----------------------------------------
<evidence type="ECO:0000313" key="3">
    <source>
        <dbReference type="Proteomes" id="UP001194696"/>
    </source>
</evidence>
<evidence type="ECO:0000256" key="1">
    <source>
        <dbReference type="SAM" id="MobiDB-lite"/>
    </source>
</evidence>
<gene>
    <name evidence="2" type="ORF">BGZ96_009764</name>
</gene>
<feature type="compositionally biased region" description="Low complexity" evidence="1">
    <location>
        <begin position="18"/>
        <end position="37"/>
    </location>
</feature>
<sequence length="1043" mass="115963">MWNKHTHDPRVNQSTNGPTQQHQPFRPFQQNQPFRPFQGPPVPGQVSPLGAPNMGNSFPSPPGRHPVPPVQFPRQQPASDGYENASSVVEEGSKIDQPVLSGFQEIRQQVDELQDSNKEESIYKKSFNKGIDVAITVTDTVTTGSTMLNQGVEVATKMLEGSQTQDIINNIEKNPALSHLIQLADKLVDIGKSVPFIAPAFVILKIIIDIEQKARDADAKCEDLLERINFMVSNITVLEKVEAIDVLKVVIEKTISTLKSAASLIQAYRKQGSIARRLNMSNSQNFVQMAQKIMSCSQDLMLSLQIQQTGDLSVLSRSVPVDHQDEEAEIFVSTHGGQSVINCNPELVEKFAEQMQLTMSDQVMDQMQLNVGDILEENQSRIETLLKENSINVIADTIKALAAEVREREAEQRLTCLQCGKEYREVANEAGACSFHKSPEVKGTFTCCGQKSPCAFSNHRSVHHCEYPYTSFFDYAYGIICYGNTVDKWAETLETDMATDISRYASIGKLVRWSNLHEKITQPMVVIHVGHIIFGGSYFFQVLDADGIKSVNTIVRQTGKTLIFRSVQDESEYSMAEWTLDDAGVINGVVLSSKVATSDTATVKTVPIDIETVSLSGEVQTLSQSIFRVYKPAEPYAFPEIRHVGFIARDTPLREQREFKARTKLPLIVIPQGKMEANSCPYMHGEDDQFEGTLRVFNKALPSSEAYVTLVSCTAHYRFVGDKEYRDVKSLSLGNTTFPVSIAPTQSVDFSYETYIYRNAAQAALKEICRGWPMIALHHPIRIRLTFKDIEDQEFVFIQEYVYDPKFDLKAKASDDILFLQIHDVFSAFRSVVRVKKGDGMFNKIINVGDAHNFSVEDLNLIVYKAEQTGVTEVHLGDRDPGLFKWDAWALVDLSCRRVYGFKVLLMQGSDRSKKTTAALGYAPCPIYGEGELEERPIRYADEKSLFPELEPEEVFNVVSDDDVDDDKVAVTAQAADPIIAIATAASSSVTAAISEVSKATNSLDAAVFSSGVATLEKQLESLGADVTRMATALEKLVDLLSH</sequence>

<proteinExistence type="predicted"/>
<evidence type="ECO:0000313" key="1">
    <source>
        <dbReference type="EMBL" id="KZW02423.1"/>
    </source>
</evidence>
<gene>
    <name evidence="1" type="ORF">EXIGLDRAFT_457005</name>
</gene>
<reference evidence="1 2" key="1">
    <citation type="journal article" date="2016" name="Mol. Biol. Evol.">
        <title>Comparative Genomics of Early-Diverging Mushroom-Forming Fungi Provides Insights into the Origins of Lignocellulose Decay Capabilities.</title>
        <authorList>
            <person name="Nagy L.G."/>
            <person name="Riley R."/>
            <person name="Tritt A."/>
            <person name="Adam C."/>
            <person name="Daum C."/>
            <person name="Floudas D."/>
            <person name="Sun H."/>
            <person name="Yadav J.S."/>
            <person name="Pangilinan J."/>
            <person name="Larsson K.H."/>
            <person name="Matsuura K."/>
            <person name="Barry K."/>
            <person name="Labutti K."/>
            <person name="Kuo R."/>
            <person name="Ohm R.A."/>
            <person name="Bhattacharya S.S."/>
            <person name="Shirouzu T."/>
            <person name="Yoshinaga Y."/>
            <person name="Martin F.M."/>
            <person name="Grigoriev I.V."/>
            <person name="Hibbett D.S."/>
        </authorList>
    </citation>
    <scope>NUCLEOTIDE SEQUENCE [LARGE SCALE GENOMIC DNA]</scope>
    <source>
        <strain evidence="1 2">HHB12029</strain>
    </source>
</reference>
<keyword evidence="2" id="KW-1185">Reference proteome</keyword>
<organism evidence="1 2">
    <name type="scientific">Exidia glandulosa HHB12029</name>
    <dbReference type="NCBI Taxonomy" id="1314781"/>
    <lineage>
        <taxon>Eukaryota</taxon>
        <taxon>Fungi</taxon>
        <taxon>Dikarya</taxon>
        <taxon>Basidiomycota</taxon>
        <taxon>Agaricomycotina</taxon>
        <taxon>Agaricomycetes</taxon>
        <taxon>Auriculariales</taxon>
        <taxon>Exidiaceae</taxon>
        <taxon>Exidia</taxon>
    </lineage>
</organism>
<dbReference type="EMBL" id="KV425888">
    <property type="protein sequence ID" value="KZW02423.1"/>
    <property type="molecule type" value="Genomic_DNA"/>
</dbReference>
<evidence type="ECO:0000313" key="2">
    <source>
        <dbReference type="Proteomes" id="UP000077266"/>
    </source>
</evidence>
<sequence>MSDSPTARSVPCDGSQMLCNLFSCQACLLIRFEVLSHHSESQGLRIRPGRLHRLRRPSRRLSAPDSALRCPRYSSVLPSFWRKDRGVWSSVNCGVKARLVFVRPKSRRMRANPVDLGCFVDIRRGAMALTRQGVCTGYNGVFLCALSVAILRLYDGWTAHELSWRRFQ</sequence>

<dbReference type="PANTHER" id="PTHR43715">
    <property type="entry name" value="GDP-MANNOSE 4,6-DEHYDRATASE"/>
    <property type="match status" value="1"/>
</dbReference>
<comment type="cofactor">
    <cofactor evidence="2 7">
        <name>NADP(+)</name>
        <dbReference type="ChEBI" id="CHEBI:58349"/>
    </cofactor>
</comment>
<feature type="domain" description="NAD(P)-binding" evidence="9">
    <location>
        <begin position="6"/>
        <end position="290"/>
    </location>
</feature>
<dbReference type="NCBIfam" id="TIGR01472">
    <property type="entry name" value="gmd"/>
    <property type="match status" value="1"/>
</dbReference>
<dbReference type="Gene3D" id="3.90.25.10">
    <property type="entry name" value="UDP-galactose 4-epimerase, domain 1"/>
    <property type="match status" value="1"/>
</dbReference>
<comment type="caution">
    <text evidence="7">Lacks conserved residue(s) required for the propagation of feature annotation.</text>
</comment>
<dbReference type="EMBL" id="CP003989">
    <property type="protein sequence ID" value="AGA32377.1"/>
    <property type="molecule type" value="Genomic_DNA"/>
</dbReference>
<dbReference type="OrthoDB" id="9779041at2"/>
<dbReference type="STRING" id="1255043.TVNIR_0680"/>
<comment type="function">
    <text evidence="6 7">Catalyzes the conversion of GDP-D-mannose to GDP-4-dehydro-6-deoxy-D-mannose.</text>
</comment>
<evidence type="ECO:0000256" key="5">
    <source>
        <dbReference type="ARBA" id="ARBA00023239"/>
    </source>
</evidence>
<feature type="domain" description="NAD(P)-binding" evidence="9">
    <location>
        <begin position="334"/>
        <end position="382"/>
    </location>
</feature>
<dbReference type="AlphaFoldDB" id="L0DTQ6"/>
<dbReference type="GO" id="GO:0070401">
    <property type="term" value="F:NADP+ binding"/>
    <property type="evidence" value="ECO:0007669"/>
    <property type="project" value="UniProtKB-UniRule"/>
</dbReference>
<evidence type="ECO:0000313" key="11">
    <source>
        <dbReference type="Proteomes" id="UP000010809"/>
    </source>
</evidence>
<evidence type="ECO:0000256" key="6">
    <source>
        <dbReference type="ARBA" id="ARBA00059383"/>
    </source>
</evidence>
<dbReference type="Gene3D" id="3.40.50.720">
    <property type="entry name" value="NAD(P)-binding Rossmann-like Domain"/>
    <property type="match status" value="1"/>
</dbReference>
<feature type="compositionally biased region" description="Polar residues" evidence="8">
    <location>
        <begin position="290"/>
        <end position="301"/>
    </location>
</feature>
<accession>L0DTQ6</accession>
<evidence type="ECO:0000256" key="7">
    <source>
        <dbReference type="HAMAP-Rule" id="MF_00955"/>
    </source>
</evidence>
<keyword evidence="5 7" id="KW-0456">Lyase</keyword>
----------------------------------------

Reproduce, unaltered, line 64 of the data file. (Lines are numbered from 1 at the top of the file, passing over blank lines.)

    <name type="scientific">Exidia glandulosa HHB12029</name>